In the lineage of the Tibetan Panchen Lamas there were considered to be four Indian and three Tibetan mindstream emanations of Amitabha Buddha before Khedrup Gelek Pelzang, who is recognised as the 1st Panchen Lama.
The lineage starts with Subhuti, one of the original disciples of Gautama Buddha.
Sakya Pandita is considered to be the second Tibetan emanation of Amitabha Buddha in this line.
He is best known for his works such as the Treasury of Logic on Valid Cognition (Tshad ma rigs pa'i gter) and the Discrimination of the Three Vows (sDom-gsum rab-dbye).
He produced five major works in all, the other three being the The Entrance Gate for the Wise (Mkhas pa rnams 'jug pa'i sgo), Clarifying the Sage's Intention (Thub pa'i dgongs gsal), and the Elegant Sayings of Sakya Pandita (sa skya legs bshad).
The latter is a collection of moral precepts in verse which was imitated by others and translated into Mongolian.
He focused on doctrine and logic "basing himself upon the Pramanavarttika of Dharmakirti" and was very interested in rhetoric.
Five major works
- The Padmakara Translation Group (2005: p. 37) holds that the Tsod-ma rigs-gter, a celebrated work many consider Sakya Pandita's magnum opus, champions Dhamakirti's 'antirealism' by countering Chapa's (phya pa chos kyi seng ge, 1109–1169) interpretation of Dharmakirti.
- Published in English as A Clear Differentiation of the Three Codes: Essential Distinctions among the Individual Liberation, Great Vehicle, and Tantric Systems by Sakya Pandita Kunga Gyaltshen, translated by Jared Douglas Rhoton. (State University of New York Press: 2001).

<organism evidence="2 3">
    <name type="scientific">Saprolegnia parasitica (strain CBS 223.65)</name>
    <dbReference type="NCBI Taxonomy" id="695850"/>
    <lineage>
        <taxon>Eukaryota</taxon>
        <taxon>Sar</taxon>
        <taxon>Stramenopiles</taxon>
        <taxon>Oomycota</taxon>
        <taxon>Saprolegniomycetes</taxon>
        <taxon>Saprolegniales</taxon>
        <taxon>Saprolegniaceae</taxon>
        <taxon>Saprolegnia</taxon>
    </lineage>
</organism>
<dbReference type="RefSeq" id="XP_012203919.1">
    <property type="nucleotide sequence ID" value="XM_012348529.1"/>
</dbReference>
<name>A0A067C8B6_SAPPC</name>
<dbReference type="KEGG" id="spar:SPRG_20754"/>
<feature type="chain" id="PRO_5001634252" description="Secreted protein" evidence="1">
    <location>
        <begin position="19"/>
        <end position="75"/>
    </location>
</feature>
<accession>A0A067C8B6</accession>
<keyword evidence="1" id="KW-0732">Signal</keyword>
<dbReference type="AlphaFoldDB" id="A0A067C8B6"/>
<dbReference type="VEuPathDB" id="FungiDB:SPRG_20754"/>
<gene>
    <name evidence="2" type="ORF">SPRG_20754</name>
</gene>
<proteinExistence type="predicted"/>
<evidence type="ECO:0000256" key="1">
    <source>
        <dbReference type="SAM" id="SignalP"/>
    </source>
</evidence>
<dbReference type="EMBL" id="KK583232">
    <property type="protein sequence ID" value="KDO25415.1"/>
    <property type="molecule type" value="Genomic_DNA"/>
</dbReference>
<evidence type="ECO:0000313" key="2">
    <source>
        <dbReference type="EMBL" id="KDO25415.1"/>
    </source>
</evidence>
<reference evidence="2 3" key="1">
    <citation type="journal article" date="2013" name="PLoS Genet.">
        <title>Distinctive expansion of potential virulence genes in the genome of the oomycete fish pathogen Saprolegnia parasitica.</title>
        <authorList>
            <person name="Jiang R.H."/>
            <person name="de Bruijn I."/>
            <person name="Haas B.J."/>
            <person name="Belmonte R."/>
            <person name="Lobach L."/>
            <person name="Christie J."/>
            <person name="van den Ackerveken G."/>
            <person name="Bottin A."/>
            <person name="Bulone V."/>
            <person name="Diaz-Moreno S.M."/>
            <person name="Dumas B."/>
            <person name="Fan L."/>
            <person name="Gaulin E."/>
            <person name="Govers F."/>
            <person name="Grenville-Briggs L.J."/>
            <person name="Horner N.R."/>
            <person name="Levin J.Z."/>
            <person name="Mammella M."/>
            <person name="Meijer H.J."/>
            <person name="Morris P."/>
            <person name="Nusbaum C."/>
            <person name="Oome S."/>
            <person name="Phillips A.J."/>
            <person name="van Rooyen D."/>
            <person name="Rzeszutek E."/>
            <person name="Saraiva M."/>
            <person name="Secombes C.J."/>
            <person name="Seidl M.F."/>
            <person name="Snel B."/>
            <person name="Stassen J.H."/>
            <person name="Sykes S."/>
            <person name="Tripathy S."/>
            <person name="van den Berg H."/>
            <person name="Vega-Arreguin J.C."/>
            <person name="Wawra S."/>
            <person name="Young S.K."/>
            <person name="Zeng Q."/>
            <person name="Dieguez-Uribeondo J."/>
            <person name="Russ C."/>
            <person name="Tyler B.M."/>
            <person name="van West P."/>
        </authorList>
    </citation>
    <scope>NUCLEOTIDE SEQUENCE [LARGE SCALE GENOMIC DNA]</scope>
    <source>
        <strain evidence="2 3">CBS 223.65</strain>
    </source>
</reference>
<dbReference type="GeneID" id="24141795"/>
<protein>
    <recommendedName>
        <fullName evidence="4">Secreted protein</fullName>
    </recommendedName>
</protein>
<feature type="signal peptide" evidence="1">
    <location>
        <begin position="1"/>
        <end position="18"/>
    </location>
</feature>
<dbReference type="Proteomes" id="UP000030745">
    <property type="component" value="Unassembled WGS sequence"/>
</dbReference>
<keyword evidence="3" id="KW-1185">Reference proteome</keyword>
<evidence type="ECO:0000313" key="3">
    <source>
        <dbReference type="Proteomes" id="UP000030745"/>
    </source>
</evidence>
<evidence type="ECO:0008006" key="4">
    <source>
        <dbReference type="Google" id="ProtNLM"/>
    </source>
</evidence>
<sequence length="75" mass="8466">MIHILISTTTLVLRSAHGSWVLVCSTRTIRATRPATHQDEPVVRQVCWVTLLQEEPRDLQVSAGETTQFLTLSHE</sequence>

- The Entrance Gate for the Wise (Mkhas pa rnams 'jug pa'i sgo)
- Section III published in English as The Entrance Gate for the Wise (Section III): Sakya Pandita on Indian and Tibetan Traditions of Pramana and Philosophical Debate. by David P. Jackson (Arbeitskreis fur Tibetisch und Buddhistiche Studien Universiteit Wein: 1987); Section I published in English as "The Dharma's Gatekeepers: Sakya Pandita on Buddhist Scholarship in Tibet", by [[Jonathan C.Gold}} (SUNY: 2007)
- A commentary on the on two verses of Maitreya’s Mahayanasutralamkara, this serves as the main Lam Rim text in the Sakya school.
- Published in English as Ordinary Wisdom: Sakya Pandita's Treasury of Good Advice, translated by John T. Davenport. (Wisdom Publications:2000)
- sgra'i bstan bcos
- tshad ma'i bstan bcos sde bdun gyi snying po rig pa'i gter 'grel pa dang bcas pa
- bzo'i bstan bcos
- sku gzugs kyi bstan bcos
- sa brtag pa
- bstan pa rin po che'i rtsis
- yan lag brgyad pa'i bsdus don
- phyogs bcu'i sangs rgyas byang chub sems dpa' la zhu ba'i 'phrin yig dang skyes bu dam pa rnams la springs yig sogs 'phrin yig dang zhus lan mang ba
- grub mtha' rnam 'byed
- pha rol phyin pa'i gzhung lugs spyi'i tshogs chos chen mo
- bdag med ma'i bstod pa'i 'grel pa
- rdo rje theg pa'i man ngag rten 'brel lnga'i yi ge
- lam sbas bshad dang bla ma'i rnal 'byor
- sems bskyed che mo lung sbyor
- chos nyams su blang ba'i rim pa
- theg pa chen po'i lam gyi rnam gzhag mdor bsdus
- bsngo ba'i yon bshad
- bdag nyid kyi rnam thar nga brgyad ma'i rtsa 'grel
- sdeb sbyor me tog gi chun po
- snyan ngag mkhas pa'i kha rgyan
- mngon brjod tshig gi gter
- zlos gar rab dga'i 'jug pa
- rol mo'i bstan bcos
- byis pa bde blag tu 'jug pa'i 'grel pa
- bstod pa rgyud gsum 'khor lo'i 'grel pa
- sangs rgyas la bstod pa sogs bstod pa mang po mdzad
- Pramānavārttika of Dharmakīrti (with Śākyaśrībhadra)
- Pramānavārttikatīkā of Śamkaranandana (with Samghaśrī)
- Samksiptapranidhāna of Candragomin
- Amarakośa of Amarasimha (partial)
- Kāvyādarśa of Dandin (partial)
- Āryaguhyamanitilaka (tantra)
- Sarvatathāgatakāyavākcitta Guhyālamkāravyūhatantrarāja